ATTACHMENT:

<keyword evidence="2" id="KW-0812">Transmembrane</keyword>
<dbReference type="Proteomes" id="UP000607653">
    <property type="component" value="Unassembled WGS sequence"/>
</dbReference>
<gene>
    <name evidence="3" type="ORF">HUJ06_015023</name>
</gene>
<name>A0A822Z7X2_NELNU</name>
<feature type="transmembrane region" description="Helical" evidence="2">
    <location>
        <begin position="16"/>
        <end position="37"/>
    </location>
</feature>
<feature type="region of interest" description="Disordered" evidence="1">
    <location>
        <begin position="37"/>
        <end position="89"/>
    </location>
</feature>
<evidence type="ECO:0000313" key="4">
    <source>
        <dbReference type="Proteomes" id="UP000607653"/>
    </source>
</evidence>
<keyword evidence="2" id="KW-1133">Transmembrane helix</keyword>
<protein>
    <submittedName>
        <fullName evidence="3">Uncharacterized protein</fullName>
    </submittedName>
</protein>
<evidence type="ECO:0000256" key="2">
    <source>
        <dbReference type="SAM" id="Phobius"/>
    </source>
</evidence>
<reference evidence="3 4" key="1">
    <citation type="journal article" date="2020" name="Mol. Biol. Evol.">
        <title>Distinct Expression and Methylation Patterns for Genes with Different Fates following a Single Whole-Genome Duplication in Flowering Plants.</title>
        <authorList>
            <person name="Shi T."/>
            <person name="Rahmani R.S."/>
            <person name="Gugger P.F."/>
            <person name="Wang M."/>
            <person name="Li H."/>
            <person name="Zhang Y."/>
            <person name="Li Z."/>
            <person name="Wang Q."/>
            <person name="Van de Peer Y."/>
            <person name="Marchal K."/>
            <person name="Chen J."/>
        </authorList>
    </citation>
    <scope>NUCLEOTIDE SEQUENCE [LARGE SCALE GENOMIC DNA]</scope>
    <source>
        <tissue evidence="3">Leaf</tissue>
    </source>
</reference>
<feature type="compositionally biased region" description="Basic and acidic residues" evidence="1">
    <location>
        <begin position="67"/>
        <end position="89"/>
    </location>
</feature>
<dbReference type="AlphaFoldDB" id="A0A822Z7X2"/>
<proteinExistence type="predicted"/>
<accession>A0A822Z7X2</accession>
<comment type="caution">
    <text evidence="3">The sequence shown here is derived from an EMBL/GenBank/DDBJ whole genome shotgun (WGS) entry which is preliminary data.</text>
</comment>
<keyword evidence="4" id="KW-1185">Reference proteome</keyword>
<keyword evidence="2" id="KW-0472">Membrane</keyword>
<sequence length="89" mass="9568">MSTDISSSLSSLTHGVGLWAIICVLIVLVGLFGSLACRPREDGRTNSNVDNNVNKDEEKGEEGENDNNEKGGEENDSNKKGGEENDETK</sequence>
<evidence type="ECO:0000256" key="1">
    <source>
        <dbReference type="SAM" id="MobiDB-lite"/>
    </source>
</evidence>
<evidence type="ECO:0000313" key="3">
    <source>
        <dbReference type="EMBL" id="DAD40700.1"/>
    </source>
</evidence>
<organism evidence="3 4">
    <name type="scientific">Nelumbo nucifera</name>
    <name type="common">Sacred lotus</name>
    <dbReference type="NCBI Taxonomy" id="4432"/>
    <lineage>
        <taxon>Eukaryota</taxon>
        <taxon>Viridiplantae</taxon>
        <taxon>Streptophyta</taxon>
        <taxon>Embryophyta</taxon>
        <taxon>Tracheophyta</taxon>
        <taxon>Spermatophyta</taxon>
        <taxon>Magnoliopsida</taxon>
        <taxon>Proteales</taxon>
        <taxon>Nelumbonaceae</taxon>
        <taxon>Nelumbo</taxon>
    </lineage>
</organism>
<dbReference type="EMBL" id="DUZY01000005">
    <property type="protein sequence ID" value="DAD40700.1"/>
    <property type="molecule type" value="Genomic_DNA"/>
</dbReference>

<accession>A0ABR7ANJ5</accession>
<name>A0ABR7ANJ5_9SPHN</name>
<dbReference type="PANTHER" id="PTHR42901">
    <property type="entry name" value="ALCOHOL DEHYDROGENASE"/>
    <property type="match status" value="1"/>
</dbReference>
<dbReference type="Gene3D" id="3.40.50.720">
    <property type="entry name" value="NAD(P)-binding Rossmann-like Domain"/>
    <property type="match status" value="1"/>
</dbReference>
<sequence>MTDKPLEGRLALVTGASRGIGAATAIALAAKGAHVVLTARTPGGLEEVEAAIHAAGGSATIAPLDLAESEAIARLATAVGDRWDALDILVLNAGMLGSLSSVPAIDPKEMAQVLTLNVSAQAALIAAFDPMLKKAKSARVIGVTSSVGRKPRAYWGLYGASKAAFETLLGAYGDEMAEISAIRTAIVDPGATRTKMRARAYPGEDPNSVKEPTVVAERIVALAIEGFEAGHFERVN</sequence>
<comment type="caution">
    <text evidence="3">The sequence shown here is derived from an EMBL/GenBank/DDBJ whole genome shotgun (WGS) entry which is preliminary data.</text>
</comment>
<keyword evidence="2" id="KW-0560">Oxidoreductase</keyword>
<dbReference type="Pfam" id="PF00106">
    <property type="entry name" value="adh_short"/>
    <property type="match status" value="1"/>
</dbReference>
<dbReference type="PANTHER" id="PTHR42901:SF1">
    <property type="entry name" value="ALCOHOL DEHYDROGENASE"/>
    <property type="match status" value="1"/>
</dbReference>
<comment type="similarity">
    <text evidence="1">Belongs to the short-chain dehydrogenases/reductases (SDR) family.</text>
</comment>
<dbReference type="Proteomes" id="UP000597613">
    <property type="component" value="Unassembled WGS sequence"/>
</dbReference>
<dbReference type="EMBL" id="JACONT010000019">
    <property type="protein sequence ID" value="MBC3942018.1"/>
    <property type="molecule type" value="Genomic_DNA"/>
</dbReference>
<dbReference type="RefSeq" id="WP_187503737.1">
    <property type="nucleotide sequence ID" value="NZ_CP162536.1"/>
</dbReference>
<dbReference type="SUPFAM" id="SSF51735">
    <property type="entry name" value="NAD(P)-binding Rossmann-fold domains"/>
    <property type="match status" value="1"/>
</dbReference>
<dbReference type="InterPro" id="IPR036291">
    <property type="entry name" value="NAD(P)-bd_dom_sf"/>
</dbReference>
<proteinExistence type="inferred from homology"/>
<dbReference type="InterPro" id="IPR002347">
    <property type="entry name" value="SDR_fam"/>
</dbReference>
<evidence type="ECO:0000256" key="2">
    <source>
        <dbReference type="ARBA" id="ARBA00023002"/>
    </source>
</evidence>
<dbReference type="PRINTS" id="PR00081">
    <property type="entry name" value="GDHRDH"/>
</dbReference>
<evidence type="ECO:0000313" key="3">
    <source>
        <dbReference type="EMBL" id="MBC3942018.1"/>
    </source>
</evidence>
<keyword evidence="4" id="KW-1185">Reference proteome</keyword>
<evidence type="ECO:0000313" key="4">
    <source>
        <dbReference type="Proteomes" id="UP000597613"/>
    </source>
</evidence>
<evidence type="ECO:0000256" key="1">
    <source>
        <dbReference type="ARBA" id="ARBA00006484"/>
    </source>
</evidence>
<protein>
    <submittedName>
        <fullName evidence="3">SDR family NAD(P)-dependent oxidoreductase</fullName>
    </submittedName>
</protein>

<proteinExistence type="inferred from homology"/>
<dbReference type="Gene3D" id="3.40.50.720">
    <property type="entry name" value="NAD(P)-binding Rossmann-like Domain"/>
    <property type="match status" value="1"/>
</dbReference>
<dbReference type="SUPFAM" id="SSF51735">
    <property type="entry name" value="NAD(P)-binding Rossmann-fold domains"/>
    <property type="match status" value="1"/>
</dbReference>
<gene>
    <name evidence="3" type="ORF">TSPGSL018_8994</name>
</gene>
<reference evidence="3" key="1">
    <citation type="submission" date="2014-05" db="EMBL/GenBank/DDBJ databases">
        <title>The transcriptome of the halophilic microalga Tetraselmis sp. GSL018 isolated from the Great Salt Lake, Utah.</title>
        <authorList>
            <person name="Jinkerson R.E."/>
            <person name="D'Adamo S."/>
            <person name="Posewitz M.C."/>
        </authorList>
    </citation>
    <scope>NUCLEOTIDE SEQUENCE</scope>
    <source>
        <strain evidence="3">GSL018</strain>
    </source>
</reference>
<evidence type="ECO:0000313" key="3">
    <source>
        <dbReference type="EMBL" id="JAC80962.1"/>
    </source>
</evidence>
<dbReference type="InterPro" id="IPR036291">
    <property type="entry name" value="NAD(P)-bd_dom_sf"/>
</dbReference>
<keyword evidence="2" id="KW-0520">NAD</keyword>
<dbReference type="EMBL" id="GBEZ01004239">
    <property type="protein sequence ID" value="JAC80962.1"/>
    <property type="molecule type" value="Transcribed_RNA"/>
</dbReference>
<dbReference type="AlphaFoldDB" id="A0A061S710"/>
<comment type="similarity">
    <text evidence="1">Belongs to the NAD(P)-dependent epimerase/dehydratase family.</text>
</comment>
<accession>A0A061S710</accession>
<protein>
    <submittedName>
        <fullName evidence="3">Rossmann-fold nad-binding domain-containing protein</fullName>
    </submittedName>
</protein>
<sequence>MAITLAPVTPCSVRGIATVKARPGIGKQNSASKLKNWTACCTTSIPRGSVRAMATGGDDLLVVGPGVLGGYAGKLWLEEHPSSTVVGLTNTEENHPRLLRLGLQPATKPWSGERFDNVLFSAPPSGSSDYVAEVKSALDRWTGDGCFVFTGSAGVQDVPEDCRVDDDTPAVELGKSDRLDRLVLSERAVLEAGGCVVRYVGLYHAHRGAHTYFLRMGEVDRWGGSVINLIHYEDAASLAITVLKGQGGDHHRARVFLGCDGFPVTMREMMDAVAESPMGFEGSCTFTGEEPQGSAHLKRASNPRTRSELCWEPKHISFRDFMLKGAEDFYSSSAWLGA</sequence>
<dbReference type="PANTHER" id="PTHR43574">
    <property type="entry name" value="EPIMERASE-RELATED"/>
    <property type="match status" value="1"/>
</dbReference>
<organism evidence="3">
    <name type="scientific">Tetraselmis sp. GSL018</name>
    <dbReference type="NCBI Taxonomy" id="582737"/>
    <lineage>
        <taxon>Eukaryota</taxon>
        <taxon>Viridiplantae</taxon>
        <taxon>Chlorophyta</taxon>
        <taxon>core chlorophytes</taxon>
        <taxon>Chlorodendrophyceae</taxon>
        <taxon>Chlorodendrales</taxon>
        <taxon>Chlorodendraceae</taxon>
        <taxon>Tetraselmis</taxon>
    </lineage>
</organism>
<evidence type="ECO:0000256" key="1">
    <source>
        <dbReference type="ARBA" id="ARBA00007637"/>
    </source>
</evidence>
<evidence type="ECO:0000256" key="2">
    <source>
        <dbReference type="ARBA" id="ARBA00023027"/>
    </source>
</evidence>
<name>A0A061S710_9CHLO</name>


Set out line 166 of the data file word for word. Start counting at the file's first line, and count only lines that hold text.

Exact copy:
<evidence type="ECO:0000313" key="4">